Below the main altar shelf is an alcove in which I keep some of my other tools, my Book of Shadows and my Pagan-related literature.


Finally, there’s one more little alcove in the cellar, in which I have set up a tiny “Death” shrine, in honour of the spirits of Death. As a Goth, I feel very drawn to death deities and so it feels proper that I give them their due respect. This shrine was partly inspired by some of the skull shrines I saw in Naples on my holiday last year. The box actually contains graveyard dirt and a “vampire’s tooth” that my Dad bought from Romania! Whether it’s a real vampire tooth of not is of course debatable, but it is an incredibly interesting little artefact. I plan on leaving some offerings here at Samhain.


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Neopaganism v. Shinto: Attitudes towards Death and Darkness


The use of skulls and other symbols of death and darkness is not uncommon in Neopagan altars. By Malcolm Lidbury (aka Pinkpasty) (Own work) [CC BY-SA 3.0 (http://creativecommons.org/licenses/by-sa/3.0)%5D, via Wikimedia Commons

Continuing with my exploration of some of the key differences between Western Neopaganism and Shinto in Japan, I thought I’d look at the attitudes towards the “darker” aspects of existence, especially death, in both religions. [Read more]

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Naples Trip Part 4: Shadows and Skulls


Skulls in the Fontanelle Cemetery

Our final full day in Naples delighted my inner Goth, as we spent the whole day exploring Naples’ fascination with darkness and death.

Our first stop was la chiesa delle cape di morte – the Church of Skulls. When you first enter it, it looks pretty normal for a Neapolitan church – beautiful art and architecture with a few discreet skull motifs here and there. But for a small fee you can enter the lower church..which is just incredible. Unfortunately photos are not permitted in the lower church but you can view them here. The lower church is starkly monochrome, with no colour anywhere and an enormous black cross painted on the wall. You then descend a stairwell into a crypt filled with the skulls of those who could not afford a proper burial. People leave these skulls offerings of money, flowers and religious artefacts as part of the cult of anime pezzentelle (poor souls), in which followers “adopt” skulls and pray for their soul. The most famous of these skulls is dubbed Lucia, after a neon sign of the same name left by her. She wears a tiara and was supposedly a teenage bride. Nowadays young brides leave her offerings as they see her as their protector. As a newly-wed myself, I left an offering of a few cents hoping to receive Lucia’s blessing on our marriage!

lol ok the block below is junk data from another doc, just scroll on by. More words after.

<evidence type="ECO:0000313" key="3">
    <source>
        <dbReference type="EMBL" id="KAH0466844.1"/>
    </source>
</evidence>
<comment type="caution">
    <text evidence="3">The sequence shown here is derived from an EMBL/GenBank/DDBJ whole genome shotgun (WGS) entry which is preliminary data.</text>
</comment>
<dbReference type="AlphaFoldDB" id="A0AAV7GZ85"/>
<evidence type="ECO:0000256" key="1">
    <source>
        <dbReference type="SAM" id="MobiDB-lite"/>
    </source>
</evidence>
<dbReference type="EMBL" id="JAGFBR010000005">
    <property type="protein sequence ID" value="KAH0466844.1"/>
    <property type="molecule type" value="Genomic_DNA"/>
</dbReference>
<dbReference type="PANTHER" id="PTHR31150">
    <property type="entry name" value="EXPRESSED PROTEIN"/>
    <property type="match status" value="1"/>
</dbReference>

After this, we went on to the Catacombs of San Gennaro, where the patron saint of Naples was interred in the 5th century. The tombs are in the form of alcoves in the walls – those of the wealthy are of course larger and some have beautiful frescoes. Here are a few pictures:




Finally, we went to the Fontanelle Cemetery, which was my favourite part of the day. Like the Church of the Skulls, it’s a site of the cult of the poor souls, in which skulls are adopted by followers and offered money, flowers and prayers. However, it’s much bigger than the Church of the Skulls and a guide is not necessary to explore the cemetery.

Fontanelle Cemetery is beautiful, with a darkly peaceful atmosphere. I loved seeing how well the skulls are cared for by visitors, who treat them in much the same way they treat the street shrines to the saints. I thought it was really positive to see death being venerated in this way – in Britain, where death is very much taboo, such a cult involving offerings to skulls would be unthinkable, which is a shame. And again, I was struck by the similarity between the shrines of the skulls in the cemetery, and the shrines to the old Pagan gods in Pompeii. It was wonderful to see how the Pagan traditions still continue in Naples, albeit in a Catholicised form. I think Fontanelle Cemetery represents a really wonderful expression of syncretism, folk religion and ancestor worship.

Here’s some of my favourite photos from the Fontanelle Cemetery…

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Naples Trip Part 2: Antiquities Galore


The highlight of our second day in Naples was probably the Museo Archeologico Nazionale – the National Archaeological Museum of Naples, which has enough classical mosaics, frescoes and statues to make a Hellenic or Roman Pagan swoon. Here’s some of my favourite pieces…

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Naples Trip Part 1: Huge cathedrals and tiny shrines


One of the numerous little shrines you’ll find on the streets of Naples. This one is to San. Gennaro, Naples’ beloved patron saint